Dear Sir,

We thank the authors for sharing their ideas and experiences(1) in response to our article.(2) Regional perspective is important, given the increasing air travel in the world today. We agree with the authors that clinical diagnosis is the mainstay approach for diagnosis of dengue. Singapore’s clinical practice guidelines have also adopted clinical criteria for suspected cases of dengue fever.(3) Definitive diagnostic tests are important adjuncts for confirmation of a dengue infection and managing clinical uncertainties.(3) Dengue immunoglobulin M serological tests are useful in the later stages of the illness, while NS1 antigen tests allow the infection to be confirmed in the early stages, hence enabling timely environmental vector control and vector-bite prevention measures, as well as appropriate clinical plans for the monitoring of patients with negative confirmation tests.

In Singapore, we noted a significant reduction in dengue cases in 2017.(4) The lower proportions of dengue cases compared to similar mosquito-borne diseases such as Chikungunya and Zika(5) might make it harder for physicians to differentiate between the conditions, thus increasing the importance of definitive diagnostic tests. The abrupt change in the prevalence of dengue cases prompted our article, which aimed to alert primary care practitioners of the need to adjust their clinical diagnostic threshold and select the appropriate adjuncts. Vector control remains an important measure that should be continued. A coordinated regional effort might be beneficial to eradicate mosquito-transmitted diseases in Southeast Asia.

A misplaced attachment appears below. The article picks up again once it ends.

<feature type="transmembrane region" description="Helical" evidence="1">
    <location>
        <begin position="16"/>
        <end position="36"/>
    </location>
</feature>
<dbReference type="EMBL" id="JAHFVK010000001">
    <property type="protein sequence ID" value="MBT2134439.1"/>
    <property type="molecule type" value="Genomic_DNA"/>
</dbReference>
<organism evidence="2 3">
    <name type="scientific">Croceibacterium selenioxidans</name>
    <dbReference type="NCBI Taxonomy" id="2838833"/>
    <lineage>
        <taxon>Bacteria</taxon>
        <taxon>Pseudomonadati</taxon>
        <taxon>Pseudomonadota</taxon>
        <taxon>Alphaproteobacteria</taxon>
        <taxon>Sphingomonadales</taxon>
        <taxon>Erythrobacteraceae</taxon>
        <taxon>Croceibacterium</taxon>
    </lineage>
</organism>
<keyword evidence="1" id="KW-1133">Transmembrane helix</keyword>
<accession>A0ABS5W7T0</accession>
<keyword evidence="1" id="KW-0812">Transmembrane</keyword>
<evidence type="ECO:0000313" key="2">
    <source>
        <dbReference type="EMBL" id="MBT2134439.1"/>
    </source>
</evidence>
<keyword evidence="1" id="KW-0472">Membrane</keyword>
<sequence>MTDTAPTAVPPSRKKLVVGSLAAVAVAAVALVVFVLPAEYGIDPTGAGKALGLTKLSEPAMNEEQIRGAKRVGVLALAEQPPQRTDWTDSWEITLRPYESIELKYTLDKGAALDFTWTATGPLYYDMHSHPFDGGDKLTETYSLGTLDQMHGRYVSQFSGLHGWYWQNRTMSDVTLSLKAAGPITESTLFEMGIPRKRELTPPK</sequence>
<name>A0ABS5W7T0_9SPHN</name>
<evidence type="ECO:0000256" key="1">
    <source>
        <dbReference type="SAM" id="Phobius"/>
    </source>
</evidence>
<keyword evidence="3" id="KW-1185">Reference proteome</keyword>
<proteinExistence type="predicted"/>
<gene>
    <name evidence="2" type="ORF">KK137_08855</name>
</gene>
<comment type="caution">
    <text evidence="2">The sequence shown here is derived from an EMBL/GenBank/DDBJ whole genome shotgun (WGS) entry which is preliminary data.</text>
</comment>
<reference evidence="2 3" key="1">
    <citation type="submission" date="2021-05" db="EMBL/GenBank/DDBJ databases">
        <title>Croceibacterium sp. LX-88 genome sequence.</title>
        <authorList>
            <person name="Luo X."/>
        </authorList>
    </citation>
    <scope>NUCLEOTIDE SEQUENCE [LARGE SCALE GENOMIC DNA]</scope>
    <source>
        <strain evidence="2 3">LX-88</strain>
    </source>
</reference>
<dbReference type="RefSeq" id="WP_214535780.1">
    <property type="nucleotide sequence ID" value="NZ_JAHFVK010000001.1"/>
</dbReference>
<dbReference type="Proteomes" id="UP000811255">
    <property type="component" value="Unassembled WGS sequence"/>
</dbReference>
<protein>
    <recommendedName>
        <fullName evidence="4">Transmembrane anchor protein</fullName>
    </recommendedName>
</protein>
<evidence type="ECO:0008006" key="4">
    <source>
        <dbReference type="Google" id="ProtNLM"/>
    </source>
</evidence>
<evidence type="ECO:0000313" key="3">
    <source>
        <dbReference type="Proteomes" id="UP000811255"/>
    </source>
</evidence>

Yours sincerely,

Joob B, Wiwanikit V.Comment on:Definitive tests for dengue fever:when and which should I use?. Singapore Med J. 2018;59:60.
Chan HBY, How CH, Ng CW.Definitive tests for dengue fever:when and which should I use?. Singapore Med J. 2017;58:632-5.
Ministry of Health, Singapore MOH Circular 10/2015 on Dengue Fever (DF)/Dengue Haemorrhagic Fever (DHF).
Communicable Diseases Division, Ministry of Health, Singapore Weekly Infectious Disease Bulletin Epidemiological Week 46 12-18 Nov 2017 [online]. Available at: Accessed December 2, 2017.
Chia PY, Yew HS, Ho H, et al. Clinical features of patients with Zika and dengue virus co-infection in Singapore. J Infect. 2017;74:611-5.